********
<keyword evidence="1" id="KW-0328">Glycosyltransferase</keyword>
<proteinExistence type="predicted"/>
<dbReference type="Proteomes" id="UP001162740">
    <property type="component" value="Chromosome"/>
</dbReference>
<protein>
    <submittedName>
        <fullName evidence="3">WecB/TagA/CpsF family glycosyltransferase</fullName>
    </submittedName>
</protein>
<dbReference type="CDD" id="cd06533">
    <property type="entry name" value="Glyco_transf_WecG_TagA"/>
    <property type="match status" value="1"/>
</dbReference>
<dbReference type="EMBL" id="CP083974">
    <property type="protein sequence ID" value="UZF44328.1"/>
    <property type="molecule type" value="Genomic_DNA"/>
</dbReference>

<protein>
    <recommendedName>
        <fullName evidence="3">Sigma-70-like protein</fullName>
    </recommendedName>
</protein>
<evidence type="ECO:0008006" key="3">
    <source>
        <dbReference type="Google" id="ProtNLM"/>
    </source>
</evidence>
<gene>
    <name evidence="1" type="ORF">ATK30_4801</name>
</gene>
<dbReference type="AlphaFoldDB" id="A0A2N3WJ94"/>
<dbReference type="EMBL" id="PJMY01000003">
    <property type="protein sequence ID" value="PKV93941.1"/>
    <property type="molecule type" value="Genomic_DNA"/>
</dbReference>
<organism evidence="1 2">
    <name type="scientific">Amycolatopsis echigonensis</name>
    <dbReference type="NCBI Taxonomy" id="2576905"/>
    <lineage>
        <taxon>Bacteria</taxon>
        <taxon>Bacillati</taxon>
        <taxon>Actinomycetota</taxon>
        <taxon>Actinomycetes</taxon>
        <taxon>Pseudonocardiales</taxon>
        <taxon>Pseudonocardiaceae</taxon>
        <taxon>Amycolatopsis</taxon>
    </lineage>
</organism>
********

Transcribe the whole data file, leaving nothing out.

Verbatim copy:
<keyword evidence="1" id="KW-0328">Glycosyltransferase</keyword>
<proteinExistence type="predicted"/>
<dbReference type="Proteomes" id="UP001162740">
    <property type="component" value="Chromosome"/>
</dbReference>
<protein>
    <submittedName>
        <fullName evidence="3">WecB/TagA/CpsF family glycosyltransferase</fullName>
    </submittedName>
</protein>
<dbReference type="CDD" id="cd06533">
    <property type="entry name" value="Glyco_transf_WecG_TagA"/>
    <property type="match status" value="1"/>
</dbReference>
<dbReference type="EMBL" id="CP083974">
    <property type="protein sequence ID" value="UZF44328.1"/>
    <property type="molecule type" value="Genomic_DNA"/>
</dbReference>

<protein>
    <recommendedName>
        <fullName evidence="3">Sigma-70-like protein</fullName>
    </recommendedName>
</protein>
<evidence type="ECO:0008006" key="3">
    <source>
        <dbReference type="Google" id="ProtNLM"/>
    </source>
</evidence>
<gene>
    <name evidence="1" type="ORF">ATK30_4801</name>
</gene>
<dbReference type="AlphaFoldDB" id="A0A2N3WJ94"/>
<dbReference type="EMBL" id="PJMY01000003">
    <property type="protein sequence ID" value="PKV93941.1"/>
    <property type="molecule type" value="Genomic_DNA"/>
</dbReference>
<organism evidence="1 2">
    <name type="scientific">Amycolatopsis echigonensis</name>
    <dbReference type="NCBI Taxonomy" id="2576905"/>
    <lineage>
        <taxon>Bacteria</taxon>
        <taxon>Bacillati</taxon>
        <taxon>Actinomycetota</taxon>
        <taxon>Actinomycetes</taxon>
        <taxon>Pseudonocardiales</taxon>
        <taxon>Pseudonocardiaceae</taxon>
        <taxon>Amycolatopsis</taxon>
    </lineage>
</organism>